Boron Dynamics and Sources
All factors that influence crop growth and yield must be assessed to improve sustainability, fertilizer use efficiency, and productivity, and that includes the use of micronutrients such as Boron.
Farmers, in Brazil as elsewhere around the world, are under increasing pressure to improve their sustainability, fertilizer use efficiency, and of course their productivity. With these different pressures it is more important than ever to look at all factors that affect crop growth and yield.
For field crops to reach their full potential it is important to consider more than just nitrogen, potassium, and phosphorus (NPK). Micronutrients are also essential, including boron (B). Over recent years, the incidence of micronutrient deficiencies has increased. In Brazil, up to 60% of savannah soils are believed to be deficient in boron. This is, in part, a result of intensive cropping, loss of topsoil by erosion, loss of micronutrients through leaching, liming of acid soils, decreased use of farmyard manure in favour of chemical fertilizers, increased purity of chemical fertilizers, and use of marginal lands for crop production.
Boron in the soil
Boron is found in the soil solution, mainly as boric acid (H3BO3). This is also the form that it is absorbed by plant roots. But boron availability and take-up by plants is influenced by different factors including the soil pH, the soil moisture level, and levels of calcium and nitrogen in the soil. In addition, excess rainfall or irrigation can leach boron from the soil. Boron is introduced to the soil by the action of organic matter breaking down in the soil. The texture of the soil also influences the availability of boron. In Brazilian soils, especially in sandy soils with low levels of organic matter, the lack of access to this element becomes even more pronounced.
Factors affecting boron availability
When adding boron to the soil, the nature of the soil is important. For boron deficient soils with high clay or organic matter content, or for soils that have been limed, it is recommended that a higher dose of boron is applied. This is due to boron adsorption in the soil which locks the boron away from the plant roots.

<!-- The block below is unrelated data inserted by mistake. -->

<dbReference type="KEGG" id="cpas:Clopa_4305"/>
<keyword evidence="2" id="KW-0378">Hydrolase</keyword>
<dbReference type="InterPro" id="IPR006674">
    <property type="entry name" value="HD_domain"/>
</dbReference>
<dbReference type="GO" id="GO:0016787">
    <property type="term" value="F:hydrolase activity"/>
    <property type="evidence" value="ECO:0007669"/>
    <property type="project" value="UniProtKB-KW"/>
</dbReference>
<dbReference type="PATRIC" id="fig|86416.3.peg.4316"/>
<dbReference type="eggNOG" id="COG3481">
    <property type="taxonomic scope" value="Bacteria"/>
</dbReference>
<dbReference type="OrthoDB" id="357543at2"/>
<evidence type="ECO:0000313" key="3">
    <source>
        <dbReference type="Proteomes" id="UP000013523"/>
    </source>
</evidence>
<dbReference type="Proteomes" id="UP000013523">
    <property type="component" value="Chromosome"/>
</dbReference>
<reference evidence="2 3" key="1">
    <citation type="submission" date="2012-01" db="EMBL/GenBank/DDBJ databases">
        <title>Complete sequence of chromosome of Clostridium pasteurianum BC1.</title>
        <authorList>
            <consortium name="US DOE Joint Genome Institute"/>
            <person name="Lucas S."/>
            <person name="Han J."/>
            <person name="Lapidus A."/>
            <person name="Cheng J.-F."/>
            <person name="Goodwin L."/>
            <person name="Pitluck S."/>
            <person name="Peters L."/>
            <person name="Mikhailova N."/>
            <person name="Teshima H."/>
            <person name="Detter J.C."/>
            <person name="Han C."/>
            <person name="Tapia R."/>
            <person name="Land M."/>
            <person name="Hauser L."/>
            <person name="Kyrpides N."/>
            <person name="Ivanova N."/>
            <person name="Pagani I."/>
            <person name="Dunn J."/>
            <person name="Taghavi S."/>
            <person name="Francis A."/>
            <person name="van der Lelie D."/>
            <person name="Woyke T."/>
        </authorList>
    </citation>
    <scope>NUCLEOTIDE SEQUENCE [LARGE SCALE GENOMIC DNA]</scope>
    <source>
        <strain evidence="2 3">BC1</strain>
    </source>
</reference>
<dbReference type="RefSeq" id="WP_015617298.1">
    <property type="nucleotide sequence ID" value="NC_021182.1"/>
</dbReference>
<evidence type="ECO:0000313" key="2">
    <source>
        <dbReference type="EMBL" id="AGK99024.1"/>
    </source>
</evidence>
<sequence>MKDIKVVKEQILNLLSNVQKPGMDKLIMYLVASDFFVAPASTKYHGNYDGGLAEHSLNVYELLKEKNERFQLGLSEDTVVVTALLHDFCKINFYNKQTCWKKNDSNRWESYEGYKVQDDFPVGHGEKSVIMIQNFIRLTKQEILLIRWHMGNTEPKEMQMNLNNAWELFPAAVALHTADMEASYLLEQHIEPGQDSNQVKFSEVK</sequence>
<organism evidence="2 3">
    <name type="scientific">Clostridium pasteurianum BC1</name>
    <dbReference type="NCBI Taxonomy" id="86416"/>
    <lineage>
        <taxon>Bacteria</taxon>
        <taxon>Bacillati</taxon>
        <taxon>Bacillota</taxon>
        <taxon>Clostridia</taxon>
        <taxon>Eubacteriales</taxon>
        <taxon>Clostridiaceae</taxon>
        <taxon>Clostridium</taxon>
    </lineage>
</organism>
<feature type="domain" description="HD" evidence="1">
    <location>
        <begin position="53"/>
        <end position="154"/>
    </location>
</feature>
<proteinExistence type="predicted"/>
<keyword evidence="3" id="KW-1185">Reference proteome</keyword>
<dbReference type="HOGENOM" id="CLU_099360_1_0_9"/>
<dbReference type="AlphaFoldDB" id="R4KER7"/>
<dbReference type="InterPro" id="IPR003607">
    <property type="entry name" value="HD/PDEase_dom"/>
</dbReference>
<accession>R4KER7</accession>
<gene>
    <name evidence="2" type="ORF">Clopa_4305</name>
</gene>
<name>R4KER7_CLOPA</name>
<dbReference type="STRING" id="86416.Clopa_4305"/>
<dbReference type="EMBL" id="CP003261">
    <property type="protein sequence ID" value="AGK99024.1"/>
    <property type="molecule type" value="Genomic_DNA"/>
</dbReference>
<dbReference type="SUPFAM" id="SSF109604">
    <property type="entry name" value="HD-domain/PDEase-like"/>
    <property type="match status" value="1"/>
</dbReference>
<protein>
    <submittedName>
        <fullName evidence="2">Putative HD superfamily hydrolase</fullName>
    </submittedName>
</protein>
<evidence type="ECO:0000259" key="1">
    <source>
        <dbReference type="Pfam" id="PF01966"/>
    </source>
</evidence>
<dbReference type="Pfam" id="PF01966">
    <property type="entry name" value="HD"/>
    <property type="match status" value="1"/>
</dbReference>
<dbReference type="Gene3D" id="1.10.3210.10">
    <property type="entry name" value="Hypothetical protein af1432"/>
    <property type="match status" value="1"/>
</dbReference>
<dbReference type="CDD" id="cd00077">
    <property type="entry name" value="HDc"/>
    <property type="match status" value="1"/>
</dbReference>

The pH of the soil also impacts boron availability. Between pH 5 and 7, the ideal range for crops, boron remains largely in the undissociated, and therefore available, boric acid form. Above this, between pH 6 and 9, boron becomes adsorbed by iron and aluminum oxides. In soils that have been limed, or with a higher pH, boron can bind to carbonate, precipitate in the form of calcium borate, or be adsorbed into calcium carbonate, becoming unavailable to plants.
Generally in Brazilian soils, it is organic matter which provides the majority of boron required by plants. The soil conditions which favor organic matter decomposition, making boron available to plants, are high temperatures, soil moisture, microbial activity, and soil aeration.
Soil water can become a limiting factor for boron uptake by plants. Boron needs to be in the soil solution. In dry conditions, there is less moisture in the soil, and so plant roots cannot absorb the boron. In addition, dry conditions decrease the mineralization of organic matter, so reducing the boron availability further.
Under high precipitation the risk is leaching, especially in sandy soils where boron can be leached away from the plant roots, a process that is more significant in soils that have not been limed.
Boron within plants
Once boron has been absorbed by the roots, it’s movement within the plant is unidirectional within the xylem, moving from the plant’s roots to the shoots. In the phloem, which provides transport from the leaves to the rest of the plant, boron is considered to be practically immobile. This means that boron deficiency symptoms appear in young tissue and at growth points.
Role of boron in plants
Boron’s is key in a diverse range of plant functions, including:
- plasma membrane stability
- nucleic acid metabolism
- movement of sugars
- auxin regulation
- tissue differentiation
- root elongation
- synthesis of phenolic compounds
- biological nitrogen fixation, and
- pollen tube growth.
Plants exhibit boron deficiency symptoms in new tissues and apical meristems, causing a reduction in plant size, leaf deformation, and even death of the terminal bud, leading to a reduced yield in many crops.
Plants are also susceptible to surplus boron, which can cause boron toxicity. This is more common in arid regions; where the soil’s source material is marine in origin; or where there has been excess boron application through either soil or foliar fertilizers. Symptoms of boron toxicity include mottled chlorosis, and later, necrotic spots on the edges of older leaves, where there is greater transpiration.
Boron mitigates aluminum toxicity